Mar 7, 2014
Posted on Jun 9, 2008
By Scott Ritter
Scott McClellan is correct to point out the complicity of the media in facilitating the rush to war. David Gregory is disingenuous in his denial that this was indeed the case. Jeff Cohen, a former producer at MSNBC, has written about the pressures placed on him and Phil Donahue leading to the cancellation of the latter’s top-rated television show just before the invasion of Iraq in March 2003. Katie Couric, the former co-host of NBC’s “Today” show (and current news anchor for CBS News), has tacitly acknowledged “pressure” from above when it came to framing interviews in a manner that was detrimental to the Bush administration’s case for war. Jessica Yellin, who before the war in Iraq worked for MSNBC, put it best: “I think the press corps dropped the ball at the beginning,” she told CNN’s Anderson Cooper. “When the lead-up to the war began, the press corps was under enormous pressure from corporate executives, frankly, to make sure that this was a war that was presented in a way that was consistent with the patriotic fever in the nation and the president’s high approval ratings.”
Now, one would think that a journalist with the self-proclaimed integrity of Gregory would jump at the opportunity to take the bull by the horns, so to speak, and focus on this story line, if for no other reason than to prove it wrong and thereby clear his name (guilty by association, at the very least) and the name of the organization he represents. The matter is simple, on the surface: NBC network executives either did, or didn’t, pressure their producers and reporters when it came to covering and framing stories. Surely an investigative reporter of Gregory’s talent can get to the bottom of this one?
While Gregory certainly does not need help from someone of such humble journalistic credentials as myself, perhaps my experience as a former weapons inspector in tracking down the lies and inconsistencies of the Iraqi government could be of some assistance. The first thing I would do is to frame the scope of the problem. The issue of Iraq as a target worthy of war really didn’t hit the mainstream until the summer of 2002, so I would start there. I would be interested in defining the potential sources of “pressure” that could be placed on NBC as an organization when it came to reporting on Iraq.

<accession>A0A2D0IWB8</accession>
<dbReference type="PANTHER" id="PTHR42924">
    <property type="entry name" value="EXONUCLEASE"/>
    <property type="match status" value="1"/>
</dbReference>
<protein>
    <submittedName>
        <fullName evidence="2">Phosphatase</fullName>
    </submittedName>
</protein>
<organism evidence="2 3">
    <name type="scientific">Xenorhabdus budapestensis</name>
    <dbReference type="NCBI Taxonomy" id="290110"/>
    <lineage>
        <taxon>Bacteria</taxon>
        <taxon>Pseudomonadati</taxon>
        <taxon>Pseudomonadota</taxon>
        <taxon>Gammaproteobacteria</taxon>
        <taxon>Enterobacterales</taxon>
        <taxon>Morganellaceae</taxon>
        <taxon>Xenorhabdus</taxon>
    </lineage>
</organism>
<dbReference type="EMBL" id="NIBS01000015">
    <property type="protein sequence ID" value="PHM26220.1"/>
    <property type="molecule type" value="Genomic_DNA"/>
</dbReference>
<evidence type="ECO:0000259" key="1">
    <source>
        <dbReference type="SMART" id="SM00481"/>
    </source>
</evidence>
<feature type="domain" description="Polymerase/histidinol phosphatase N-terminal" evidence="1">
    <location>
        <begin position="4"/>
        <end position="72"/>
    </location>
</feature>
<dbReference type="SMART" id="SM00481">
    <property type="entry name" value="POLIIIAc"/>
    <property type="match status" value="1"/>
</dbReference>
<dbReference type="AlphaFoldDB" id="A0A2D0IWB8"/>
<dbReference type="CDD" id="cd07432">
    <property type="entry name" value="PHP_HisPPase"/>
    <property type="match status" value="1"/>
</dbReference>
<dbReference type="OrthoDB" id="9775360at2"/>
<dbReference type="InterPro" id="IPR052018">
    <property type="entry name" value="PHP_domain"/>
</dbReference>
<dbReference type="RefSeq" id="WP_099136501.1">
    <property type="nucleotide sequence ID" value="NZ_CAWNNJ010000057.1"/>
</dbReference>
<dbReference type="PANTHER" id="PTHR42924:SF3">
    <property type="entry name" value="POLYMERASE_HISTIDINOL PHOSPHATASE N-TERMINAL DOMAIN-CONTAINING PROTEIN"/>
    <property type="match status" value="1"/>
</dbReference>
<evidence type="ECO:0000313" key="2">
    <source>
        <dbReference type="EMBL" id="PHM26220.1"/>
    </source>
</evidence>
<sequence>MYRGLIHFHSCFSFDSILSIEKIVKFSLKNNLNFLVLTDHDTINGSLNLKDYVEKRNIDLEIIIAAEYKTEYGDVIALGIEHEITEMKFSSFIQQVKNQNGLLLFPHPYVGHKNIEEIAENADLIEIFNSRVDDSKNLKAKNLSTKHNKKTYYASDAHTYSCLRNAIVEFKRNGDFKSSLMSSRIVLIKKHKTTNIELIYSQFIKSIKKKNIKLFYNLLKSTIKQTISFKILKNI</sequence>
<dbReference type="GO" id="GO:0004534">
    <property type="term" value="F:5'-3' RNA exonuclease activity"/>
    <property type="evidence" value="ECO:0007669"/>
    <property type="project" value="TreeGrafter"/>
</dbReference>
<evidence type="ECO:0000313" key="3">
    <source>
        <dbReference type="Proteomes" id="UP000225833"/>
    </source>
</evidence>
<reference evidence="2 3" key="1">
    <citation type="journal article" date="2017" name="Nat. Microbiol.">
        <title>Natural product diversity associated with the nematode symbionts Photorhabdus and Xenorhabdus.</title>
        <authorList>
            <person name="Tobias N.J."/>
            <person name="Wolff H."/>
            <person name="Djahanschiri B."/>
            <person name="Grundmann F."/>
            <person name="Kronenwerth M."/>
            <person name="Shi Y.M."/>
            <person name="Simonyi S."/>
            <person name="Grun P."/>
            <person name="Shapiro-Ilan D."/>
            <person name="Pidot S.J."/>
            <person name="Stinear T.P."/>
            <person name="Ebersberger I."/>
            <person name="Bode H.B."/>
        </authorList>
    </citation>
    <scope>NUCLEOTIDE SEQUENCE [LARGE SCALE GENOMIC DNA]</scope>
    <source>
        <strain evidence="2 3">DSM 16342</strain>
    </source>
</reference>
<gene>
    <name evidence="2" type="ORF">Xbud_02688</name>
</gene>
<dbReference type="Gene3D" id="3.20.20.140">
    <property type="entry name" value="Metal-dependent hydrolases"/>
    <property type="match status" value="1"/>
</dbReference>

We do know, courtesy of the Pentagon, that throughout the summer and fall of 2002, NBC News, via its Pentagon bureau chief and other contacts, worked closely with the Office of the Secretary of Defense, Public Affairs, on the issue of media access in any potential future conflict with Iraq. We also know that these meetings were an outgrowth of a meeting held on Sept. 28, 2001, when the Pentagon and bureau chiefs, including representatives from NBC News, discussed how to balance the needs of the media to do their job with protecting national security and the safety of military personnel. The issue of embedding media personnel with the military was raised, with the Pentagon emphasizing that “security at the source” was the principle means for which to ensure no security breach occurred. This meant that if journalists were so embedded, they would have to be responsible about what they reported.
However, in the interest of establishing a foundation of fact upon which to further any investigation into the possibility of pressure being exerted on NBC reporters and/or correspondents covering a war between the United States and Iraq, an intrepid investigator would want access to documents and records from those early meetings between the Pentagon and NBC News. What were the specific terms spelled out in those meetings? What derivative internal documents were generated inside NBC News, and its corporate master, General Electric, based upon those meetings, and what did those documents discuss? Unlike the situation faced by journalists during World War II, America and Iraq were not yet at war, so did NBC News establish policies on how to balance the operational security needs of the military while reporting on a war which, in the summer and fall of 2002, the Bush administration said wasn’t being planned?
Formal planning for “Operation Iraqi Liberation” (only later renamed “Operation Iraqi Freedom”) commenced early on in 2002. The U.S. Army began working on a public affairs plan early in 2002 and, in June of that year, briefed U.S. Central Command on a concept for large-scale media embedding for ground forces. U.S. Central Command expanded the Army’s plan to include the other services, and by September 2002 had prepared a draft public affairs annex to the overall war plan. Formal public affairs planning for U.S. Central Command was initiated in October 2002, when a planning cell was established. In its first meeting, from Oct. 2 to 7, the Pentagon reviewed past media operations in time of war, and recommended a break with the past practice of a media pool, and instead suggested a formal embedded media program. These and other media-related issues were consolidated into Annex F (Public Affairs) of the formal “Operation Iraqi Liberation” war plan. It is curious that the Pentagon acknowledges a formal war plan in existence at a time when senior Bush administration officials were telling members of Congress that there were no plans to attack Iraq and that the Bush administration was focusing its efforts on diplomacy.
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